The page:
Sunday, 26 June 2011

'Blood of My Soldiers'


Blood of My Soldiers

I had the privilege of being part of an army which was instrumental in creating a new country. I am referring to the war fought between India and Pakistan in 1971 which resulted in creation of Bangladesh. Such instances do not happen often; and when they happen they are so momentous that most get swept away by the surging tides of events.
As a young rookie captain my view point of these history – changing events was confined to personal experiences.

I was part of an infantry battalion as the Regimental Medical Officer. From the urgency of the massive preparations we all could make out that something major was in the offing. Our anticipation turned correct when on the 26th November 1971 our battalion was ordered to cross into the then East Pakistan. It is difficult to narrate the tense atmosphere before the Battalion moved. All such are generally confined to the hours of darkness; and so was this move.

Suffice to say that by 2 AM we were about seven Km inside, at a location previously selected. The battalion started digging down frantically for we were expecting an attack from the enemy, at first light. And we were proved right. Three companies were deployed in a semicircular pattern with A company facing an open piece of ground in an area surrounded by banana trees and other crops. I was ordered to position myself somewhat near the center where I was to establish the Regiment Aid Post (RAP). To those who are not tuned to the army jargon, RAP is the place where the doctor and the medical personnel will be located during a war. It is one of the unwritten axioms that the RAP should be accorded the maximum possible protection from small arms and artillery fire. In common parlance this meant that the RAP should be located in an underground bunker with adequate overhead protection.

Unfortunately for me the time needed to construct a bunker was not there. Therefore I choose a small patch of land where the surface was not water–logged. It was not by any means an easy task in utter darkness to find this piece of real estate. My staff & I opened up the panniers containing essential drugs, fluids and equipment. By the time we finished this I could see the faint glimmer of the sun rising; which is called by the armed forces all over the world as ‘First Light’. Sure enough in about ten minutes time the shelling started. Initially the shells were landing at a fair distance away. But my experienced havildar (Sergeant Major) cautioned me that it is only a matter of time before the guns find the correct range to hit our position. We were all lying flat on the ground and trying to crawl into any many unfinished trenches if possible.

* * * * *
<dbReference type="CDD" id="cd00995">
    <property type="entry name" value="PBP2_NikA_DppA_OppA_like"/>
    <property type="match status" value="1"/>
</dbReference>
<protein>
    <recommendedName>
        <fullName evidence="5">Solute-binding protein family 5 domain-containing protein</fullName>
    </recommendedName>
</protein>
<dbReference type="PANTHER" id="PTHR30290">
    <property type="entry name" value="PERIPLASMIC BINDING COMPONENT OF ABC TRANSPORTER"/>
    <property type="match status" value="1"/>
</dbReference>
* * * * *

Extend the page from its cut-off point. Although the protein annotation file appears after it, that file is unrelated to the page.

Being exposed to such life threatening situation for the first time, it took me some time to get my rationality back. And by that time we could hear the unmistakable clanking sounds of the tank tracks from across the area of clearance in front of A Company. Within minutes three tanks appeared out into the open area along with khaki clad infantry soldiers. They were advancing at a leisurely pace. The company facing this attack kept holding their fire till the time the attackers were near a hundred yards. Then all hell broke loose with artillery firing from both sides, manoeuvring of the tanks, the shouts and the battle cries of the attackers, the incessant pinging sounds of the bullets. All of these caused an utter mayhem.

This went on for about twenty minutes and then there was a deafening silence. My experienced havildar told me that the attack has been repulsed and this was the time the casualties will start being brought to the RAP. Initially a couple was brought but soon the numbers increased. Without any overhead cover and without any kind of facilities I had to deal with these injured. The real job of army doctors, which is to give life and limb-saving treatment to the wounded, is something extremely difficult. I am not implying the physical hardships or the danger to life. More than these, it is the choice that one has to make by which treatment is given to only those injured who have a reasonable chance of survival. You can call it either Hobson’s Choice or Sophie’s Choice depending upon your inclination. The army calls this ‘Triage’ and this principle has been adopted by all major hospitals across the world in their emergency rooms. But when one makes such choices it will haunt you over and over again. I can vouch for that!